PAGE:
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The Benefits of Pet Therapy – Bringing Moments Of Joy To Our Service Users

In the summer of 2020, the management team at Anglian Care decided to introduce pet therapy sessions to its clients. Officially known as animal assisted therapy, these petting sessions were seen as a good way to help combat the mental health struggles many people were facing at the time. As a result of the various lockdowns that were imposed last year, numerous clients were not able to see their loved ones or get out and about as much as they would have otherwise liked. The sense of social isolation was often only broken by the visit of their appointed in-home care worker. According to nearly everyone who has since used the service, the response to pet therapy has been extremely positive.

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The initiative was the brainchild of a care coordinator at Anglian Care, Kesley Stewart, who advocated for the introduction of therapeutic sessions with animals. Stewart said that she felt the adoption of pet therapy went on to make a real difference to the lives of the people Anglian Care looks after in their homes. The care coordinator, who says she is always on the lookout for innovative solutions to improve the well-being of people in her care, reckoned that being able to stroke a friendly dog during a visit allowed people to share their affection in a way that was completely natural.

Charles Cross, Anglian Care’s chief operating officer, echoed Stewart’s thoughts. “The feedback that we have had has been amazing,” he said. “Many individuals said that it had made their day.” Cross went on to add that one client had commented that it was lovely to know that his in-home service providers cared so much. “Although a pet therapy session may be short,” Cross continued, “it is very impactful on mental health outcomes.”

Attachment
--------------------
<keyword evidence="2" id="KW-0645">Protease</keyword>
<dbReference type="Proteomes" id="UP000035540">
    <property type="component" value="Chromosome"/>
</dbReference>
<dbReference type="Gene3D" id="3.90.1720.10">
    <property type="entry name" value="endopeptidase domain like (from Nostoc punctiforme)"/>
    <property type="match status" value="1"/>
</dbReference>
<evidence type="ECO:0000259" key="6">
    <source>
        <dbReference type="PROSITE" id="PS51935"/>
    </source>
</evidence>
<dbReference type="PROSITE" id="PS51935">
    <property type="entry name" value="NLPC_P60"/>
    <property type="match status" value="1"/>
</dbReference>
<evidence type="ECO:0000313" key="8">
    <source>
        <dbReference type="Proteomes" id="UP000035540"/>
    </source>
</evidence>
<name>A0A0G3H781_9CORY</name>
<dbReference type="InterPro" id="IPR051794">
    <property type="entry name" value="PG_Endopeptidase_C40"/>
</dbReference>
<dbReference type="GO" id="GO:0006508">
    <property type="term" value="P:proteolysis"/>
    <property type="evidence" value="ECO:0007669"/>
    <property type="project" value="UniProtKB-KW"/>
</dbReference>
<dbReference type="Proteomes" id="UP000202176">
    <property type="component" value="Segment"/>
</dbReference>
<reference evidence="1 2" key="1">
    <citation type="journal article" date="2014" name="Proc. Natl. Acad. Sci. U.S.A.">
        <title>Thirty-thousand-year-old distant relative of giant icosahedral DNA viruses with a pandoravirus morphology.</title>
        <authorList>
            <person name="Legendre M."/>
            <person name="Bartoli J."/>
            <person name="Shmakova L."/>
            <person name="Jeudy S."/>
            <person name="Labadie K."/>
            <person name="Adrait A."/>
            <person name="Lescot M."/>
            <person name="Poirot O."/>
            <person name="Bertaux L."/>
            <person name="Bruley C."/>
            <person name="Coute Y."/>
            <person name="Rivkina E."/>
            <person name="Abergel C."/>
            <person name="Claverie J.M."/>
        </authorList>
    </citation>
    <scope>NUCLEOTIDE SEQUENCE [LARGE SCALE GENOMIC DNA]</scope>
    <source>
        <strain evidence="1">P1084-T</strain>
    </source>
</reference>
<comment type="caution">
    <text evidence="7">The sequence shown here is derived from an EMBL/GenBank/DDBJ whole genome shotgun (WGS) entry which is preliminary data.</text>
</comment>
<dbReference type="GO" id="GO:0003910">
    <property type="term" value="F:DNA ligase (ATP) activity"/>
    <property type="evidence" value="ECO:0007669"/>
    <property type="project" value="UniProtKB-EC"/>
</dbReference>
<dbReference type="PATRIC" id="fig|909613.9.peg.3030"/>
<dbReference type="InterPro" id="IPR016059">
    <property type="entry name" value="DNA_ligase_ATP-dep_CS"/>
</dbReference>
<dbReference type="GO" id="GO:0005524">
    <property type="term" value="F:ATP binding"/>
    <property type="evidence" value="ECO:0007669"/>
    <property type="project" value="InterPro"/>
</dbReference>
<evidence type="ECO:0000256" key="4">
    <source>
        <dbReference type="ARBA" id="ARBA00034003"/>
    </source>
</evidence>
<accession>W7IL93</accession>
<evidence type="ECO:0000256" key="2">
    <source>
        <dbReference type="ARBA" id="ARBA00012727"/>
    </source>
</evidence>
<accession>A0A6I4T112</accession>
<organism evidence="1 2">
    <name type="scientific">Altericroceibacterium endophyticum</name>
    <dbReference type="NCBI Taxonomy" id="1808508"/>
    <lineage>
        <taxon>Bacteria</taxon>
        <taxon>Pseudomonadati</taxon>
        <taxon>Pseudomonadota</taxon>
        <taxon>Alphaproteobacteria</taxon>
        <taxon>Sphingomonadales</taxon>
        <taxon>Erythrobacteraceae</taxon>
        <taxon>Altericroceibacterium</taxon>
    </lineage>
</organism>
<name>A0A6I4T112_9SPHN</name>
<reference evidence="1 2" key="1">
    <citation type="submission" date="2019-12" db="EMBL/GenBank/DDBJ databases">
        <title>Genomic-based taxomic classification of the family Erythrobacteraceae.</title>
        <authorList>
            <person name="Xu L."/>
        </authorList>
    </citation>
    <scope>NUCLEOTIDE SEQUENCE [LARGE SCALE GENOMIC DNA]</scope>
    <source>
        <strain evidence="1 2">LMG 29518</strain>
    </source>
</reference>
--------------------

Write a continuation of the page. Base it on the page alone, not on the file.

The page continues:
According to the Mental Health Foundation, pet therapy sessions have numerous positive effects on people. To begin with, there is often an associated boost to self-confidence following a visit by a suitable animal. They listen without judgement and allow people to express themselves freely. In addition, petting an animal is a form of gentle physical exercise, something that is known to be particularly effective with older recipients of pet therapy. 

There again, stroking a dog or a cat is also known to help reduce levels of anxiety. Most psychologists would agree that feelings of loneliness and anxiety tend to go together. Consequently, petting an animal is not always entirely about being physically present with another soul but about using that interaction to help relieve daily worries by focussing on something more positive.

At its heart, pet therapy is about bringing joy to people. By experiencing the pleasure of being in the presence of a pet, even for a relatively brief period, people frequently report an uplift in their mood and wider outlook. Although Anglian Care introduced pet therapy sessions as a response to the pandemic, its benefits can go much further than merely alleviating loneliness. They have now become a key part of the service provider’s care offering and look set to continue so long as their clients continue to want them.